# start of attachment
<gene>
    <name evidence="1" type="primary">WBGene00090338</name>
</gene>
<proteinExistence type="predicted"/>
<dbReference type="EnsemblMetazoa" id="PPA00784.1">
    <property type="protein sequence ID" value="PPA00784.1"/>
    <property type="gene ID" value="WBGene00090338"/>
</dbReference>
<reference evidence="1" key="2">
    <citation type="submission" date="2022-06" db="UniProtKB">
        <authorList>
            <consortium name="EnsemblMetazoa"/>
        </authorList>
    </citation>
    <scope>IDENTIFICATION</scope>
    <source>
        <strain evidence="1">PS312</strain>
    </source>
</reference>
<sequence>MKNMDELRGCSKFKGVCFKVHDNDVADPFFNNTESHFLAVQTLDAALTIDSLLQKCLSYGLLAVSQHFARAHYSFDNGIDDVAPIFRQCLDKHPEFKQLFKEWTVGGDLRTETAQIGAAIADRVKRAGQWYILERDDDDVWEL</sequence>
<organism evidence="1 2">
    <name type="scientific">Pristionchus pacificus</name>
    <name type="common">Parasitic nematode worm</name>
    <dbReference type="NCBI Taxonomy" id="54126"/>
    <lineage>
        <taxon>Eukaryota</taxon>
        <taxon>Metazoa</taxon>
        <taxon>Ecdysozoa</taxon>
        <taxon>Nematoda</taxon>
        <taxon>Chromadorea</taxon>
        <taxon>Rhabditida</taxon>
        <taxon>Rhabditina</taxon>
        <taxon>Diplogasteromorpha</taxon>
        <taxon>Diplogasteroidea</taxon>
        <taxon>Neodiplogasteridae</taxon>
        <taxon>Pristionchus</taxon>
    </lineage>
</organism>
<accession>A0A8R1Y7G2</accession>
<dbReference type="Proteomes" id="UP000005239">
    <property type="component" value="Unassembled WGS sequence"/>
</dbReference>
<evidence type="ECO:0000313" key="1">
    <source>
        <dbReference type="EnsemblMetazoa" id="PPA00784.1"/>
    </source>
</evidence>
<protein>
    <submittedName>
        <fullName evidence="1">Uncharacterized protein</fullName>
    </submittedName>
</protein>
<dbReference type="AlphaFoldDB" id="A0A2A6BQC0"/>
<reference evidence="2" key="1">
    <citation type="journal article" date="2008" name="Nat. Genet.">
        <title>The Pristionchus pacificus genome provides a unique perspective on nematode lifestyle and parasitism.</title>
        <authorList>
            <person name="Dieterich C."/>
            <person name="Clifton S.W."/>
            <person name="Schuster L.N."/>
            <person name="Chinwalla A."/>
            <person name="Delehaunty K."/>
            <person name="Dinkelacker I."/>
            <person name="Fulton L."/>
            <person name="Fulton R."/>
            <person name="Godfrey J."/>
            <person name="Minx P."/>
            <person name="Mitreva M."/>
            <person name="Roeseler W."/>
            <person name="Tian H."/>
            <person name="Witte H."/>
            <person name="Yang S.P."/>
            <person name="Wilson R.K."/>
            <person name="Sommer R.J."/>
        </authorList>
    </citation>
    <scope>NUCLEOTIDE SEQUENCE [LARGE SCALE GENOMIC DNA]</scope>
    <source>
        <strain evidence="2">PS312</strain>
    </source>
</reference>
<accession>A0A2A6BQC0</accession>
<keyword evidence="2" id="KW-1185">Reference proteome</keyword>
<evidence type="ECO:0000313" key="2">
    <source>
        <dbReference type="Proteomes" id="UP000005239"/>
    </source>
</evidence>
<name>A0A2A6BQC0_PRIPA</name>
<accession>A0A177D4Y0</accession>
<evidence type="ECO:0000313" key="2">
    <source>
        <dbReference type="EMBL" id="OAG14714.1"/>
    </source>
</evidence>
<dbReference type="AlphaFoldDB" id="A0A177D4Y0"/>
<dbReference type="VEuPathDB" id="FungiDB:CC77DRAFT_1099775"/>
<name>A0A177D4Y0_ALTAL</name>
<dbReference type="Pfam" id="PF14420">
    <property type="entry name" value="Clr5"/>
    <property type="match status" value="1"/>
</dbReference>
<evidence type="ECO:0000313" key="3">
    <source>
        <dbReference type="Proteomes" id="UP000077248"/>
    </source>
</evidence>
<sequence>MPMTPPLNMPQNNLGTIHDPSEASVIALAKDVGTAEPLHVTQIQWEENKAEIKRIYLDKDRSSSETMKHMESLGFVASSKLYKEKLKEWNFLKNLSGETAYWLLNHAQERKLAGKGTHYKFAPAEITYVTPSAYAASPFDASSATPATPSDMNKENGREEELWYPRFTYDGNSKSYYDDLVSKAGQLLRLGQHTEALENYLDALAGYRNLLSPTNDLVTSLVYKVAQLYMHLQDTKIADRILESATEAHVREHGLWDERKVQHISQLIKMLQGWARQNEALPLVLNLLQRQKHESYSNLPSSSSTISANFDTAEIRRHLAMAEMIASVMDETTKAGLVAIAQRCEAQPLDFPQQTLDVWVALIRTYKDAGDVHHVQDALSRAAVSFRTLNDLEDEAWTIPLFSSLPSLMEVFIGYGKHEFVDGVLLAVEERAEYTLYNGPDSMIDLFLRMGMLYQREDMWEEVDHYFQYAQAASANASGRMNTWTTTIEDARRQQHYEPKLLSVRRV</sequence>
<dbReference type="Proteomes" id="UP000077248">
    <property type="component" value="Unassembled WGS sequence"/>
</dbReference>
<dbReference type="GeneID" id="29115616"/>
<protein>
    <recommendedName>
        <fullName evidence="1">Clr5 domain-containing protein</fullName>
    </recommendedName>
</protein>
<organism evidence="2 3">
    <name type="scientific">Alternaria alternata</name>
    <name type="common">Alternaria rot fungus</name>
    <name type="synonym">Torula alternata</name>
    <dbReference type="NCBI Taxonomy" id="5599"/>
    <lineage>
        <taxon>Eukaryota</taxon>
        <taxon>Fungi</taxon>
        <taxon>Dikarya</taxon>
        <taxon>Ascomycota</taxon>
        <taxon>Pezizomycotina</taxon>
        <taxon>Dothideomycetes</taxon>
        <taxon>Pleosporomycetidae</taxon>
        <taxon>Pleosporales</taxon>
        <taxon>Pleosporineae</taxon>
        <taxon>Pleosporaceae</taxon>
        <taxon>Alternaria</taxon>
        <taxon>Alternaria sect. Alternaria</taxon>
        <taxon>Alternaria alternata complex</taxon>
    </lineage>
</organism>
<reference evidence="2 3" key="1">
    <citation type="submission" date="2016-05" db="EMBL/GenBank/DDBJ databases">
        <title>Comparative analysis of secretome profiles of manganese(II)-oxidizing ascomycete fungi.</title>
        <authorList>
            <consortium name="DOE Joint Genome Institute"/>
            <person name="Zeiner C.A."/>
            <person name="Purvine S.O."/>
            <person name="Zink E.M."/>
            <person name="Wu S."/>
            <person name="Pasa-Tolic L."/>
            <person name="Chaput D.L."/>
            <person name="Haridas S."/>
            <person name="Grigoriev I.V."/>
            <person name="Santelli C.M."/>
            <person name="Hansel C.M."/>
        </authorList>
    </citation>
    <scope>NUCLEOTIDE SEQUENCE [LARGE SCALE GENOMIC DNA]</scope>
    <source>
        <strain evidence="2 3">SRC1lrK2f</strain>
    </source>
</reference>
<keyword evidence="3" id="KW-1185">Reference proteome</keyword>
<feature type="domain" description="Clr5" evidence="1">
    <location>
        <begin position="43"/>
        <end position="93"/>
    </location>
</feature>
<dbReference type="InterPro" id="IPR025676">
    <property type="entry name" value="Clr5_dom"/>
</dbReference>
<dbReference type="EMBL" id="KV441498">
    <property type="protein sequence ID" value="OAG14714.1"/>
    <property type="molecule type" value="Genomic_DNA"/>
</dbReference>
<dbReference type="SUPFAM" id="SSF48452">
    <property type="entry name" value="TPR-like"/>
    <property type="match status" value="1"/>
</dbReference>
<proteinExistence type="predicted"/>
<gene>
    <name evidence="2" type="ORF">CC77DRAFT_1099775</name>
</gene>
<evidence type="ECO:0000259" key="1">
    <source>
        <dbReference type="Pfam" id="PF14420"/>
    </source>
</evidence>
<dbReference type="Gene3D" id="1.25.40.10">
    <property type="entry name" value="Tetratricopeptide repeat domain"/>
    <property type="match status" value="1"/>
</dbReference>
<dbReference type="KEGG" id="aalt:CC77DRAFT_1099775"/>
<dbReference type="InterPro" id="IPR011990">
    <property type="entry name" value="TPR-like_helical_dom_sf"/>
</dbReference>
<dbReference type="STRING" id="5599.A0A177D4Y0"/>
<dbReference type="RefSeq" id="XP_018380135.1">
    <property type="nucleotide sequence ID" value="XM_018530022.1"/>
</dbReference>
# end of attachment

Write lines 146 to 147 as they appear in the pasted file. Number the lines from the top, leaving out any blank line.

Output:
            <person name="Zink E.M."/>
            <person name="Wu S."/>